Elements in RHD Management Effective baseline assessment, education and referral Initial management • heart failure (treatment with diuretics and ACEi) • atrial fibrillation (Digoxin and anti-coagulation) Routine review and structured care planning • Regular secondary prophylaxis • Regular clinical assessment and follow-up echocardiography (if available) • Dental care and Infective endocarditis prophylaxis plan • Family planning referral (for women) • Vaccination (if available) Appropriate surgical intervention Special consideration in particular circumstances(e.g. pregnancy)
RHD and Pregnancy The cardiovascular changes which occur during pregnancy may threaten the health of the woman and the foetus. Changes include • increased heart rate and blood volume • reduction in systemic and pulmonary resistance • increased cardiac output. RHD may be identified for the first time during pregnancy. Highest risk of complications immediately after delivery
Management of RHD in Pregnancy Management generally includes • restricting physical activity and salt intake • administering secondary prophylaxis (Benzathine penicillin can be continued during pregnancy) • avoiding community-acquired infectious diseases • education about monitoring own signs and symptoms and seeking care if shortness of breath • close monitoring of heart function (specifically in woman who have symptoms of RHD). Special attention should be given to women with high risk RHD including women with • mitral and/or aortic stenosis • atrial fibrillation • prosthetic heart valves • those receiving anticoagulant therapy with warfarin.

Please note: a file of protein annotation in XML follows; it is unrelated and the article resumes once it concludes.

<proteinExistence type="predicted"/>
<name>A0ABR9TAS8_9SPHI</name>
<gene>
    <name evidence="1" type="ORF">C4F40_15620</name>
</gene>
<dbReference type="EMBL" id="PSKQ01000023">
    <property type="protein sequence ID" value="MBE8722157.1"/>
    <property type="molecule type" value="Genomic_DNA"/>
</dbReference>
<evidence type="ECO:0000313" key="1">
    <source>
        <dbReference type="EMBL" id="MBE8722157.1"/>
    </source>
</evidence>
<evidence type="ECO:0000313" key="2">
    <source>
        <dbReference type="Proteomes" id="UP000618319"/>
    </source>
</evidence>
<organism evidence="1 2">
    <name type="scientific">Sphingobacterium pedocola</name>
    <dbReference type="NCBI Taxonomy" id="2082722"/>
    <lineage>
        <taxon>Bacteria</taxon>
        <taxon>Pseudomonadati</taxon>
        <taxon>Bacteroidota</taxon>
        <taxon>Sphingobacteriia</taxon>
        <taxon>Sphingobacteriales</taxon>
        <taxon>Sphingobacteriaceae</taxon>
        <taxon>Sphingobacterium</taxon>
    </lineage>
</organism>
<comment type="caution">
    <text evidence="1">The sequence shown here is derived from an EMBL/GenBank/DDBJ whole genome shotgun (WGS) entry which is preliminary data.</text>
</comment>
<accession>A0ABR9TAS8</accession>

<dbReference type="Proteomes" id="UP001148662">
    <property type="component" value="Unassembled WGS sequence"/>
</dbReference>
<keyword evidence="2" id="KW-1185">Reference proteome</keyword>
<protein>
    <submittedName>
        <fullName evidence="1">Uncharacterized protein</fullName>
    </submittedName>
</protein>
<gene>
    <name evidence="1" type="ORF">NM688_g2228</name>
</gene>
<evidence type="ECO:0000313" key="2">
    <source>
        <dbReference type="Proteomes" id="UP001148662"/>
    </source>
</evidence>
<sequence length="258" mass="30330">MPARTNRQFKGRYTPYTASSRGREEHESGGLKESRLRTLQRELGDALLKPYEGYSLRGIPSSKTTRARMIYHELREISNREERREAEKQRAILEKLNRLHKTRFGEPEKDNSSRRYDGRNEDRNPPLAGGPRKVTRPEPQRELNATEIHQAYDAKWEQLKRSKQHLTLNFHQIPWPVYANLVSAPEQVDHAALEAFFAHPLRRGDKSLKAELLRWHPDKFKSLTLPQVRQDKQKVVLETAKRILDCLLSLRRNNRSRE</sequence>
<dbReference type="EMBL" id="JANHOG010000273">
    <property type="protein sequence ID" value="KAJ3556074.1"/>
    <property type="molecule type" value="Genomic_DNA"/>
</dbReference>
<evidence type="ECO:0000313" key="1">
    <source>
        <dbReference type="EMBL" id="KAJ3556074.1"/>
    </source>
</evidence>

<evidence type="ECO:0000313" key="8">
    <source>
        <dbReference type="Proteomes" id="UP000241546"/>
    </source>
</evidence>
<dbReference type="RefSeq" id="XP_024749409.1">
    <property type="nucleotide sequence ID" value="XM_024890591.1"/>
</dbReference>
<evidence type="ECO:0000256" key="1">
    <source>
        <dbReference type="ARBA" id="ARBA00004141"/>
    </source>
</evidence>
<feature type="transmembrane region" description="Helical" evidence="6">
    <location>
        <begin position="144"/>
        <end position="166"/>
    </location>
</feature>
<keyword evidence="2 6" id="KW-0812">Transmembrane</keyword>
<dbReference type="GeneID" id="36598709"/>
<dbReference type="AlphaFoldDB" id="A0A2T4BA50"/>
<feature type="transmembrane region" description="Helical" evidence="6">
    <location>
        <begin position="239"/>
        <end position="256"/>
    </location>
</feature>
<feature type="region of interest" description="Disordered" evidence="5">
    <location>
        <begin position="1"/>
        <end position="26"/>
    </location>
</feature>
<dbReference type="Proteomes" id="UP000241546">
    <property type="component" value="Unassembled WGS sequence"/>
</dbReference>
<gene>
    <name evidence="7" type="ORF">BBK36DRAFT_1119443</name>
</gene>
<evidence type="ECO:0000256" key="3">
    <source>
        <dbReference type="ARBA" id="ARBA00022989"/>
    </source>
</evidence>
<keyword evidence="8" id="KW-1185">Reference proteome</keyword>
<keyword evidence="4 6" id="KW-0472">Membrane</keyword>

Infective Endocarditis Infective Endocarditis is a serious complication of RHD Endocarditis is caused by bacteria in the bloodstream. In RHD, endocarditis most commonly occurs in the mitral or aortic valves Uncommonly occurs during dental or surgical procedures but often the source of the infection is not clear May occur after heart valve surgery Antibiotics prior to dental and surgical procedures are given to help prevent endocarditis. All people with ARF and RHD should have regular dental care to prevent dental decay and the potential risk of endocarditis.
Surgery for RHD The need for surgery depends on • Severity of symptoms • Evidence that the heart valves are severely damaged • Left ventricular chamber size and function • Availability of long-term management after surgery (i.e. anticoagulation) Heart valves can be repaired or replaced Assessment before surgery includes • Echocardiogram to assess severity of heart valve damage • Complete dental assessment and treatment (if required) • Review and management of other health problems (e.g. kidney, vascular and chronic respiratory disease, cancers and obesity)
Surgery Outcomes Heart valve REPLACEMENT Heart valve REPAIR Anticoagulation required Longer time before re-operation NoAnticoagulation Shorter time before re-operation RHD
Guidelines for managing MildRHD Definition - RHD with any trivial to mild valve lesion.
Guidelines for managing Moderate RHD Definition - Any moderate valve lesion, no symptoms, and normal LV function with stable metallic prosthetic valves, or children (to 18 years old) with a history of chorea including those with no valve damage
Guidelines for managing Severe RHD Definition - Any moderate-severe valve lesion with shortness of breath, tiredness, oedema, angina or syncope and impaired or increased left ventricular function or a history of valve surgery including mitral valvotomy, any valve repair and bio-prosthetic valves (porcine and homograph)
Summary RHD presents as damage to the heart valves The mitral valve is most commonly affected, followed by Aortic, Pulmonary and Tricuspid RHD can be mild, moderate or severe RHD may be asymptomatic Management of RHD includes • Treatment of cardiac and other symptoms • Long-term secondary prophylaxis (to prevent recurrent ARF) • Regular medical and cardiology review • Management of existing pregnancy • Dental assessment, family planning referral